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Post-traumatic stress disorder (PTSD) is an anxiety disorder that impacts people exposed to life-threatening events. However, people with PTSD live in fear long after the event is over and need professional help to heal from the disorder. Below are the answers to several frequently asked questions about PTSD.
PTSD is very real. About 7-8% of Americans develop PTSD at some point in their lives, and approximately 8 million are diagnosed with PTSD each year.
Anyone can develop PTSD at any age. The disorder isn’t exclusive to those serving in the military — it also impacts people who experience abuse, assault, accidents, disasters and other traumatic events. The sudden death of a loved one may also cause PTSD.
PTSD symptoms are generally grouped into three categories:
It’s natural to have some symptoms of anxiety after a dangerous event, but they usually go away after a few weeks. This is called Acute Stress Disorder (ASD). When symptoms last for several weeks and become an ongoing problem, it might be PTSD. Sometimes PTSD symptoms don’t appear for weeks or months after traumas.
Yes, PTSD can be effectively treated by Mercy behavioral health professionals. PTSD treatment methods often include different types of psychotherapy (talk therapy) like cognitive behavioral therapy or medication.
As with most mental illnesses, PTSD isn’t curable — but people with the condition can improve significantly and see their symptoms resolved. At Mercy, our goal is to help you address the root causes of PTSD, so you can get back to living your best life.
It’s possible to help and support someone with PTSD. Start by learning about the disorder, so you know what to expect and can relate to what your loved one is experiencing. Encourage your loved one to seek professional treatment. Support their recovery by inviting them to join you in peaceful activities, which will help them rejoin the world and reconnect with family. Listen to and acknowledge their feelings. And above all, be patient.
PTSD can develop following abuse. Since abuse is often a recurring behavior, PTSD from abuse may be different and categorized as "complex PTSD.” A person with complex PTSD isn’t reliving a single traumatic event but an ongoing pattern of repetitive abuse, neglect and trauma.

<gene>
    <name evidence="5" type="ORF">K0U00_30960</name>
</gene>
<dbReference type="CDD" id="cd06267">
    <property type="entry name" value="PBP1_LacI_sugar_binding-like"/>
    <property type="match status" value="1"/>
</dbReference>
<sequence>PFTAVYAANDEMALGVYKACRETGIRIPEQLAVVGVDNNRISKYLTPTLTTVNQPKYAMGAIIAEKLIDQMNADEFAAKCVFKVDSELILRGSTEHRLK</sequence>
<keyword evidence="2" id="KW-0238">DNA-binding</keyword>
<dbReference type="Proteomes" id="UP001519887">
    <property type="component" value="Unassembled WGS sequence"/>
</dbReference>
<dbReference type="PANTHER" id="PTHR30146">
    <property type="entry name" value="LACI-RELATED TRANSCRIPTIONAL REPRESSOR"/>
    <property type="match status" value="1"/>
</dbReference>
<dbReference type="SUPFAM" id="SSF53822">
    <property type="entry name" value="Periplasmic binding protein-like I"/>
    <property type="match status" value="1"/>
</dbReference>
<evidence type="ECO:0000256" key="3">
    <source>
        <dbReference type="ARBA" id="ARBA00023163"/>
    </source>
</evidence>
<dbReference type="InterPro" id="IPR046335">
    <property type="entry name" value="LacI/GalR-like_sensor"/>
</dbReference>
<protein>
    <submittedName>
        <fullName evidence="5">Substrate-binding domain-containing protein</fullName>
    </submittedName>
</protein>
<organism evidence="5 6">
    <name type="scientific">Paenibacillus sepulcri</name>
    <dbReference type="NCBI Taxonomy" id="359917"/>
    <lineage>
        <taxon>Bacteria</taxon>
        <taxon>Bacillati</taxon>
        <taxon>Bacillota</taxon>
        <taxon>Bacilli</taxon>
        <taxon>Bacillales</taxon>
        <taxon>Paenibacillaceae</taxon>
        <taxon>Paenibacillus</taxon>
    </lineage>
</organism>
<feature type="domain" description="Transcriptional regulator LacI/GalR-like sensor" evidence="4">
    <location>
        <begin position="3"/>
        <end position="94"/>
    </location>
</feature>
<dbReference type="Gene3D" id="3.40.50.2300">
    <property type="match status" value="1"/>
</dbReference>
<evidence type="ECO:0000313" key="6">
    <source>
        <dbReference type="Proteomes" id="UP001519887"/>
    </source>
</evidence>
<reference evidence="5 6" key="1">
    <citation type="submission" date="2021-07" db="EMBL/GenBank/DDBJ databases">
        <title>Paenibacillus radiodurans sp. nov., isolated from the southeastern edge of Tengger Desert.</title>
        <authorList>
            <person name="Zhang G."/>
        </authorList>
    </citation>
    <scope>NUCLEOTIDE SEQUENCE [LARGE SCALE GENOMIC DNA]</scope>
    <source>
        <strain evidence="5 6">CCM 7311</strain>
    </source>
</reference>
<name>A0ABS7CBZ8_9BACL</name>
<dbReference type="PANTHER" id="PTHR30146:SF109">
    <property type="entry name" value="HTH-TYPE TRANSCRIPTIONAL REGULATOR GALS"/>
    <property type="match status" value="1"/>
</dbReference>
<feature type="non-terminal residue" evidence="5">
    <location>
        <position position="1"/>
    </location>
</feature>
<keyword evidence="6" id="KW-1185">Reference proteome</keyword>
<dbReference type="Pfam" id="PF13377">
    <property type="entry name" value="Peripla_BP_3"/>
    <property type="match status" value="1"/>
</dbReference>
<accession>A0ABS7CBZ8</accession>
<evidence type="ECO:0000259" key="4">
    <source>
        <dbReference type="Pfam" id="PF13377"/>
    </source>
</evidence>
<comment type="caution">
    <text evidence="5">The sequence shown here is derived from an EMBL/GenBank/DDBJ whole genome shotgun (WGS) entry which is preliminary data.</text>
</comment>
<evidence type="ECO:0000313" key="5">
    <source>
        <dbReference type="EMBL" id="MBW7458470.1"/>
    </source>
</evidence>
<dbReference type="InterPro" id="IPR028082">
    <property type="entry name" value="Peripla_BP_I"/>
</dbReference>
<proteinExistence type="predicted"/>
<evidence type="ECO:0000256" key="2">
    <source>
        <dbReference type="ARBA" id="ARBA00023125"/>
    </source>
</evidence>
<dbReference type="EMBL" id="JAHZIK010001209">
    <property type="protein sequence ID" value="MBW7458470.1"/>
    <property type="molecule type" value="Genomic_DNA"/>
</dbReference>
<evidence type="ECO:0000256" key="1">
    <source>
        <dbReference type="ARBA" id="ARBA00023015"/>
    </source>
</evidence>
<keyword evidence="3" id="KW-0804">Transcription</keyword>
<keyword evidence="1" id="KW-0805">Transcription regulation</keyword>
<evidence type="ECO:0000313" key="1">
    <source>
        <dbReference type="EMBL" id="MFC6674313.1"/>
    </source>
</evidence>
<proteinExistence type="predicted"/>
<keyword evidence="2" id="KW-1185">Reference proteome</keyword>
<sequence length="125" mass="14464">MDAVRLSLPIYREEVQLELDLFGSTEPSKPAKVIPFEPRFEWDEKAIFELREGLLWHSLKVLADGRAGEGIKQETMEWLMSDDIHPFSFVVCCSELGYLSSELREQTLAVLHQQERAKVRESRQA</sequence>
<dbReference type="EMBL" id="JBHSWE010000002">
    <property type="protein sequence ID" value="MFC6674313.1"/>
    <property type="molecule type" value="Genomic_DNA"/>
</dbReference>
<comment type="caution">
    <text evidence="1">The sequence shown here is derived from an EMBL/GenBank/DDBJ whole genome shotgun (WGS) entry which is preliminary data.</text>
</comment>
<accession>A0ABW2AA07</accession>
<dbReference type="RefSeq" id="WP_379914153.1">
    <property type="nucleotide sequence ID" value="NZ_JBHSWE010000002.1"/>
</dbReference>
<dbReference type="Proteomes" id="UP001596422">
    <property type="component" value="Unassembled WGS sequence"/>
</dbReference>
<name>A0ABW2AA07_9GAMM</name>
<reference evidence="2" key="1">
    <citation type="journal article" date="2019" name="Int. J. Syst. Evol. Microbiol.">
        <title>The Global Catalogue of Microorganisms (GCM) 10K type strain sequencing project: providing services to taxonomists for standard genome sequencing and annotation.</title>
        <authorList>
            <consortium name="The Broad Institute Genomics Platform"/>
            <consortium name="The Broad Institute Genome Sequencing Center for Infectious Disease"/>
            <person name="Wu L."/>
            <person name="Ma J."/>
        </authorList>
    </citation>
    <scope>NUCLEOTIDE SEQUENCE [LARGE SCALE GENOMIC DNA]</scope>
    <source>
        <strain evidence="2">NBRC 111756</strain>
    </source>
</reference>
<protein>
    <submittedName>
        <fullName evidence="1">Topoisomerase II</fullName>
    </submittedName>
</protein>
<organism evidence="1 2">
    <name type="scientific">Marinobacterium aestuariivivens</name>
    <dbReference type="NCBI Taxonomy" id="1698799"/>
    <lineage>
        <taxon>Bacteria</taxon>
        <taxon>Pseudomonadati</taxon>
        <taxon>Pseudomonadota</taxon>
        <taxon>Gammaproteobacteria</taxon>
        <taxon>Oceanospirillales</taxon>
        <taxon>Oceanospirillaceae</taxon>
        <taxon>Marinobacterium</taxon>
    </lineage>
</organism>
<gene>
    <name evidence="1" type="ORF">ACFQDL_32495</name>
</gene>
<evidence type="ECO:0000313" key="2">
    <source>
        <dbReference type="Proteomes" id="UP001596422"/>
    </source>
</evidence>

PTSD from abuse often requires more extensive treatment, as people work to recover from what may be a lifetime of abuse. Each trauma must be processed, so recovery may require extensive therapy.
Many combat veterans with PTSD report experiencing hallucinations or delusions. Others experience bouts of paranoia. These are symptoms of psychosis, which impair their relationship to reality and are treated as serious mental disorders. Early treatment of psychosis (especially the first episode) leads to the best outcomes.
PTSD can increase your risk of developing cardiovascular problems, including high blood pressure. But fear-related PTSD symptoms like intrusive thoughts, hypervigilance, avoidance of trauma triggers and exaggerated startle carry the greatest cardiovascular risk. Your Mercy doctor can monitor and treat your high blood pressure.
PTSD creates a constant state of emotional stress. Since it also causes sleep problems, PTSD sufferers are often tired, edgy and likely overreact to everyday stressors. With PTSD, anger can replace guilt, grief or helplessness, making them feel stronger and less vulnerable. Trying to suppress the anger can cause outbursts that seem out of context with the situation.
Your Mercy provider can help with strategies for managing PTSD-related anger. Relaxation and integrative techniques such as yoga, meditation or tai chi may help as well.
Usually, PTSD appears within three months of a traumatic event. But people respond differently, and symptoms may not occur until years later.
PTSD affects memories associated with the trauma, but it can also limit the mind's ability to store, recall and create other memories. Memories occurring after the trauma may be hazy, have gaps or be lost altogether. It can suddenly become difficult to find familiar places or remember important names, dates and experiences.
Childhood trauma can delay or impair age-appropriate development milestones, thoughts and behaviors. Studies show childhood trauma victims may have lower IQs and language and learning issues.
In some people, the symptoms and effects of PTSD go away after a few months. In others, they last for years. Many people with PTSD gradually improve, but professional help can help them make significant progress and get their lives back.
People with PTSD are more likely to develop Alzheimer's disease and other forms of dementia in later life. More research is needed to understand why. According to the Alzheimer’s Association, PTSD has been linked with as much as double the dementia risk.
Mercy offers inpatient and outpatient locations for mental health disorders, including PTSD, across most communities.